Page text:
What is law?
Study Guide: Public Law I, Fall 2005
Public Law I: First Class
What role is played in our legal system by
Discretion of lawyers?
Interpretation by public servants and elected politicians?
Interpretation of the law by ordinary citizens?
We need to understand the system of justice in order to be able to resolve problems arising from it.
Schools of jurisprudence
Judicial positivism (John Austin, A.V. Dicey)
The only law that exists is the written law
Good judges can always interpret the positive law correctly
Natural law (John Locke, John Rawls, Ronald Dworkin)
There are “higher” laws that positive law ought to emulate. These higher laws might be created by religion, logic, or ethical principles.
Judicial realism (Karl Llewellyn)
Even if judges try to be impartial, the law can never be perfectly clear. What makes judges decide the way they do?
Canadian Judicial realism: Sidney Peck, Peter Russell, many current scholars.
Preliminary Observations on the Law
“Adjudication” is the dispute-resolution system used in
Law applied to facts
Judge makes final decision
Reasons presented for judgment
How is adjudication different from arbitration and mediation?
Arbitration: standards agreed to by disputing parties applied, but not usually the whole body of law
Mediation: assistance in listening, understanding, and resolving (contract)
Terms and Concepts
What are "legal persons?”
People, corporations, and governments
What's the difference between negative and positive law?
Negative law: prohibited from certain behaviours (crim. law)
Positive law: positive incentive to change behaviour (tax deductions for donations to political parties) [NOT same sense as judicial positivism]
Critical Legal Theory
Speluncean Explorers (Lon Fuller of Harvard)
-Four men trapped by cave-in. One suggested
They chose the victim with a game of chance. The one who
cannibalism changed his mind. Nevertheless, he was chosen and
-The three remaining men survived, and were charged and convicted of murder. They appealed to a panel of five judges.
-one judge: convict (positivist)
-second judge: acquit (natural law adherent, and also a judicial "activist")
-third judge: uphold the conviction, but appeal for clemency (parliamentary supremacy)
-fourth judge: withdrew because he couldn't decide
-fifth judge: heard clemency route won’t work; consider the natural law approach.
If there’s a right in one person, there’s a duty for someone else.
If there’s discretion, there’s no right.
Divisions of law:
Positive law: domestic and international
Domestic: substantive and procedural (adjectival)
Positive domestic law: public and private
Public law: criminal, administrative and constitutional
Private law: contracts, property and torts (private wrongs)
Can you compare the common law system with the civil law system?
Sources of Law
Main sources of law:
statute law (laws created by legislatures)
case law (created by judges)
Other (informal) sources: Ten Commandments, Magna Carta, canon law, writings of legal scholars (eg. Coke ~ 1630, and Blackstone ~ 1770), community standards (eg. obscenity cases), Hogg's text.
-primary and subordinate legislation
-ratio decidendi; obiter dicta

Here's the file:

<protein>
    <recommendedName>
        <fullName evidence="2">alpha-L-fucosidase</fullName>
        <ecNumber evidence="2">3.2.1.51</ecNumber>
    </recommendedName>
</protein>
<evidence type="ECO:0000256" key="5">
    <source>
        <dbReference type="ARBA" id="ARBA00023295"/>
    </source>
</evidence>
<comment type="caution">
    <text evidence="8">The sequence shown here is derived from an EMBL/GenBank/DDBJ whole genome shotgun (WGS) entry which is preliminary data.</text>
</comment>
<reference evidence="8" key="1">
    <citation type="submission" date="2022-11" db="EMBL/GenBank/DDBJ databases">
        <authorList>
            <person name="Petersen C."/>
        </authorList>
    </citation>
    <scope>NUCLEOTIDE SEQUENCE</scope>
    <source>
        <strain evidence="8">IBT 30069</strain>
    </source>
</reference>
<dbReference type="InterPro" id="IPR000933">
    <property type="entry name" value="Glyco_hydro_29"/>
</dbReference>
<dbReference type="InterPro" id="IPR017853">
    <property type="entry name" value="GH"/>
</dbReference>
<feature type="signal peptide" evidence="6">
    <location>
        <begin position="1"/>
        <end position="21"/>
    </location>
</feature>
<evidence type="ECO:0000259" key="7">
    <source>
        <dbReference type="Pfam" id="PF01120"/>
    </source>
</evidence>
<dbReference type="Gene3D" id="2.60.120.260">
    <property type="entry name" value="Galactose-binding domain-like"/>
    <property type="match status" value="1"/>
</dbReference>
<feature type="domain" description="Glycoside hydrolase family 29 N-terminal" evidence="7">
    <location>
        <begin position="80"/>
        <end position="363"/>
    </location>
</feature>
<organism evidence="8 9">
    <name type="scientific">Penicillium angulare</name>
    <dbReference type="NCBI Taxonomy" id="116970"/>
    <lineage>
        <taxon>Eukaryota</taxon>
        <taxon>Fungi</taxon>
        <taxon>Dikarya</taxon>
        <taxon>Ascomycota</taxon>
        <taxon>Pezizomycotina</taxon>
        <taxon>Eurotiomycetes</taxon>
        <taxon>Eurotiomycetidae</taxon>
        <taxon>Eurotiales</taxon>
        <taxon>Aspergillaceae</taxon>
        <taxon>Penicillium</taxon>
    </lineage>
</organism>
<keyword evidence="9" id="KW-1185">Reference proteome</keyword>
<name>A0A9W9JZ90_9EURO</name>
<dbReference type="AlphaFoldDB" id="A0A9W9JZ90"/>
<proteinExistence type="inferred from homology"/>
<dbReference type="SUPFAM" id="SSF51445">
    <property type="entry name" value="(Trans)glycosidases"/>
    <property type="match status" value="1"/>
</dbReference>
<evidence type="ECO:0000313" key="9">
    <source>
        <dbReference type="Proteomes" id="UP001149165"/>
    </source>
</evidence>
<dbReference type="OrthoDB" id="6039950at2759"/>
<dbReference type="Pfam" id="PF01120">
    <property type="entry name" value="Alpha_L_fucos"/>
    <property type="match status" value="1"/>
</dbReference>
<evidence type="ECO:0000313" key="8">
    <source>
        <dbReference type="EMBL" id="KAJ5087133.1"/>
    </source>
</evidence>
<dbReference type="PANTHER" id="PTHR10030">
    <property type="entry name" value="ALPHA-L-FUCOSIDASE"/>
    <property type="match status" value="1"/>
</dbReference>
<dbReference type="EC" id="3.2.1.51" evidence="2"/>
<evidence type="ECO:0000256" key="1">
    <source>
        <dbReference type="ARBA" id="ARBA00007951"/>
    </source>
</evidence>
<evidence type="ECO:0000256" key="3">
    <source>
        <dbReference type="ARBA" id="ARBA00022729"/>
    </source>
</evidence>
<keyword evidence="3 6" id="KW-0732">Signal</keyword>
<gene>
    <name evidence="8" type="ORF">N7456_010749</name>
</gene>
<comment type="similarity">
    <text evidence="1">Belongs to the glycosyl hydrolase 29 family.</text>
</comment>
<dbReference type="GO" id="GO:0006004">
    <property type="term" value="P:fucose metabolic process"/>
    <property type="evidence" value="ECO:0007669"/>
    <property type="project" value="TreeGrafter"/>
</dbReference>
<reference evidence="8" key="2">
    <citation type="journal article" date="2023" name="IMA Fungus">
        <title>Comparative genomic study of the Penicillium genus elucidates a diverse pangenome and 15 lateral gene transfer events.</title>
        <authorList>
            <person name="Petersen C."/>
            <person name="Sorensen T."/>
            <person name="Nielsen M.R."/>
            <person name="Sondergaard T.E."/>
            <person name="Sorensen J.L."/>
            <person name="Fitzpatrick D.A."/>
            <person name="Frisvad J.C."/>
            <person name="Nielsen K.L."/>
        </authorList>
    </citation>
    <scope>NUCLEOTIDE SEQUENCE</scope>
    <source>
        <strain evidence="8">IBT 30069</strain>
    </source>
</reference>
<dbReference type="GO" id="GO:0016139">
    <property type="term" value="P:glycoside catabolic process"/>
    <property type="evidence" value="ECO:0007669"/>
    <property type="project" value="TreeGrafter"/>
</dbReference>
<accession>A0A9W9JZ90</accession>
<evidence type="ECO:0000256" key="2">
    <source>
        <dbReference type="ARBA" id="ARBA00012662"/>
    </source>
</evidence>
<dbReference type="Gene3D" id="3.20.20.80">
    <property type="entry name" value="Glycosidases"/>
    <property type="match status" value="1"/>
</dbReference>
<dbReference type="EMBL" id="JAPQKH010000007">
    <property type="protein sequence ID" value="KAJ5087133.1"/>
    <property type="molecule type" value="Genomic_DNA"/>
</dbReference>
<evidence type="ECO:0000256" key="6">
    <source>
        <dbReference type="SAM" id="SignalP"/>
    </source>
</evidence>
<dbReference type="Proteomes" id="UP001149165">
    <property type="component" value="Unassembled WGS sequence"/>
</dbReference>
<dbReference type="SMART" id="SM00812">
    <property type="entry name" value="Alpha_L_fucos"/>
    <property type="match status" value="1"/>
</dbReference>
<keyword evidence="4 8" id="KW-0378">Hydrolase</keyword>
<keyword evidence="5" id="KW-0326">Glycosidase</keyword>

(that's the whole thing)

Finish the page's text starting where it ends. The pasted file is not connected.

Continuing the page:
-common = general
-common law judges "find" the law
-parliamentary sovereignty or legislative supremacy. Aggregate legislature can do anything.
-Constitutional amending formulas in Canada: Seven-fifty-formula; unanimity formula; some-but-not-all formula; provinces alone; feds alone.
-convention or custom
British Legal Tradition
Federal gov't: date depends on when federal laws were inherited from former colonies. Eg. Quebec, 1763; Ont. 1792.
Imperial statutes remained in force until Statute of Westminster, 1931.
Development of common law courts and courts of equity.
Preamble to BNA Act: implied Bill of Rights
Barristers and Solicitors
Judicial Committee of the Privy Council (JCPC); 1949.
per curiam vs. seriatim
England: specialized appeal j's; Canada: generalist appeal j's.
-next week, include Gall Ch. 7 in readings
Basic Principles (cont’d)
court structure: p. 20 of course kit: in figure, the box showing Provincial Courts should be a box with no colour
circuit judges: “assizes.”
Why don’t judges have to retire until 70 or 75?
County and District courts now merged with superior courts
judicial independence: purpose to promote judicial impartiality
Valente decision (1981)
security of tenure
judicial control over adjudicative matters
judicial discipline: Canadian Jud Council & prov. Jud. Councils (eg. - Hryciuk)
no single process, but for most outcomes would be the same
Strict Formalists (~ 20%)
particular process followed, and always leads to the same conclusion.
Pragmatic formalists (~45%)
particular process followed (check list, shifting balance, water rising), but judges might decide differently.
Panel process different
Supreme Court of Canada
a public law court (~100 cases decided per year)
leave to appeal (~600 applications considered per year by panels of 3 judges)
Problems with justice system
for some litigants and lawyers, a game
delay in client’s interest (about half of trial lawyers)
judges limited by adversary system re control of caseflow
Roles played by courts: dispute resolution, prevent abuse of
official constitutional philosophers, pawns in other peoples’ battles